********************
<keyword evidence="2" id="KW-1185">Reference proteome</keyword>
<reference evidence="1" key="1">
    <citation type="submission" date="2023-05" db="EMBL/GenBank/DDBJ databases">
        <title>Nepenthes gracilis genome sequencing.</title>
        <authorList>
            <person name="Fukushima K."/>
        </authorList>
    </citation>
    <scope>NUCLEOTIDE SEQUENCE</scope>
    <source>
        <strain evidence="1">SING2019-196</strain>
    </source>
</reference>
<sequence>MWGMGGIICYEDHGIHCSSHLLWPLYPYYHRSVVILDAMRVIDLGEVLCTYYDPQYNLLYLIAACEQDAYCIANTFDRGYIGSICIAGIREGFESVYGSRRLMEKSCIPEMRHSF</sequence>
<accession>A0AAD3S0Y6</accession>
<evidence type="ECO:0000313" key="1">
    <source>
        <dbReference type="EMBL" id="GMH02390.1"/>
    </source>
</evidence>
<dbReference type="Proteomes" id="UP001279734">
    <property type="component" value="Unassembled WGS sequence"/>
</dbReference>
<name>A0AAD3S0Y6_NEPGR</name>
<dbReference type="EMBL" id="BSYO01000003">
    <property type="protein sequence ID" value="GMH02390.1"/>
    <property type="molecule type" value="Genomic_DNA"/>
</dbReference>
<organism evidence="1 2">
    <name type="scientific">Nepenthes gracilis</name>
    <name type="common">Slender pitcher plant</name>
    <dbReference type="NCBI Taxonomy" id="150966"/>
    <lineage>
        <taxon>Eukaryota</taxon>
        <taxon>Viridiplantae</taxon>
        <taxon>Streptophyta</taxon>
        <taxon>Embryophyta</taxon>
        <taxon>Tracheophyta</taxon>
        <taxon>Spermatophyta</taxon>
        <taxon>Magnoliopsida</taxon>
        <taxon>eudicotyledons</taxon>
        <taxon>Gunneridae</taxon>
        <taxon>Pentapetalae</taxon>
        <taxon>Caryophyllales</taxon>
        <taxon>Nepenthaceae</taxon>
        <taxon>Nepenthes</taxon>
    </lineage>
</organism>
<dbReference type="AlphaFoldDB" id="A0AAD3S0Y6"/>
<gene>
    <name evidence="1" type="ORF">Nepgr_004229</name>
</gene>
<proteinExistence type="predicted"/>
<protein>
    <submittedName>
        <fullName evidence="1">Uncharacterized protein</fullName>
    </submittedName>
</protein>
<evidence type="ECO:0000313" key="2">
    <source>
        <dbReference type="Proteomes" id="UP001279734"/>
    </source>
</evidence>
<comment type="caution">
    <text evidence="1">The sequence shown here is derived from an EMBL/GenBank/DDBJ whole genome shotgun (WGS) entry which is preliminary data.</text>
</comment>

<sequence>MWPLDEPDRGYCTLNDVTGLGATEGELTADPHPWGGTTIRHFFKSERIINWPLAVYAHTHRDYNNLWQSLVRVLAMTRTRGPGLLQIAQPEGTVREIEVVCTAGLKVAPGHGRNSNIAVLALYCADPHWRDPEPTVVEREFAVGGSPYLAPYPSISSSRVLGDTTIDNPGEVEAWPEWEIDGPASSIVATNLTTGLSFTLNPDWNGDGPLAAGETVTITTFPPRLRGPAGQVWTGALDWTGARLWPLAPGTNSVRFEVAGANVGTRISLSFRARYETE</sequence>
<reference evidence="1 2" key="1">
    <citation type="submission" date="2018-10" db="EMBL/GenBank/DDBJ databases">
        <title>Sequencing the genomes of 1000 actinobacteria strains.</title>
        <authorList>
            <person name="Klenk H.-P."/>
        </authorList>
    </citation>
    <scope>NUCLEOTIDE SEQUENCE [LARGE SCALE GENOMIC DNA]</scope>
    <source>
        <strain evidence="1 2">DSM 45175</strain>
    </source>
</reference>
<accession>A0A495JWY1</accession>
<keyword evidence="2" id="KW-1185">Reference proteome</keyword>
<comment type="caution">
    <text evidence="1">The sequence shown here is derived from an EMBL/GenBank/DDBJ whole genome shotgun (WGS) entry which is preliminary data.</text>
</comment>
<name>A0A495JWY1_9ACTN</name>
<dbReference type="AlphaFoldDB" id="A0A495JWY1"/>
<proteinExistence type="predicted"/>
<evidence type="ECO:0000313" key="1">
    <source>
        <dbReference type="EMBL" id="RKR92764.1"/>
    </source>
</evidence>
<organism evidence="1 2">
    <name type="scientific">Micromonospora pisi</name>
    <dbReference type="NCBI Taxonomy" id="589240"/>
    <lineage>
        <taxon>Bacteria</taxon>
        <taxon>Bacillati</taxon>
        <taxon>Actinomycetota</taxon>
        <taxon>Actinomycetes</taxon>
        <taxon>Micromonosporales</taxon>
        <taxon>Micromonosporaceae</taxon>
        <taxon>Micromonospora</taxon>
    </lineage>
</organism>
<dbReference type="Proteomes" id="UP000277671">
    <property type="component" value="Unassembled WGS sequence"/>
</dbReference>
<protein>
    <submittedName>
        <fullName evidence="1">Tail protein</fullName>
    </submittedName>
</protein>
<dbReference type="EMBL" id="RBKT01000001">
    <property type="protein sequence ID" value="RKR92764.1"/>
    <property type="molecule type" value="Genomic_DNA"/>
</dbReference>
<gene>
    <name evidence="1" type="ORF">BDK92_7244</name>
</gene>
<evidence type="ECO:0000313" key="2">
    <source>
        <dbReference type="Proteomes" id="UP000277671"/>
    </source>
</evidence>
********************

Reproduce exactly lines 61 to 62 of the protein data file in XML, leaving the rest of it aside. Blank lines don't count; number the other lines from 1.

        <dbReference type="Proteomes" id="UP001279734"/>
    </source>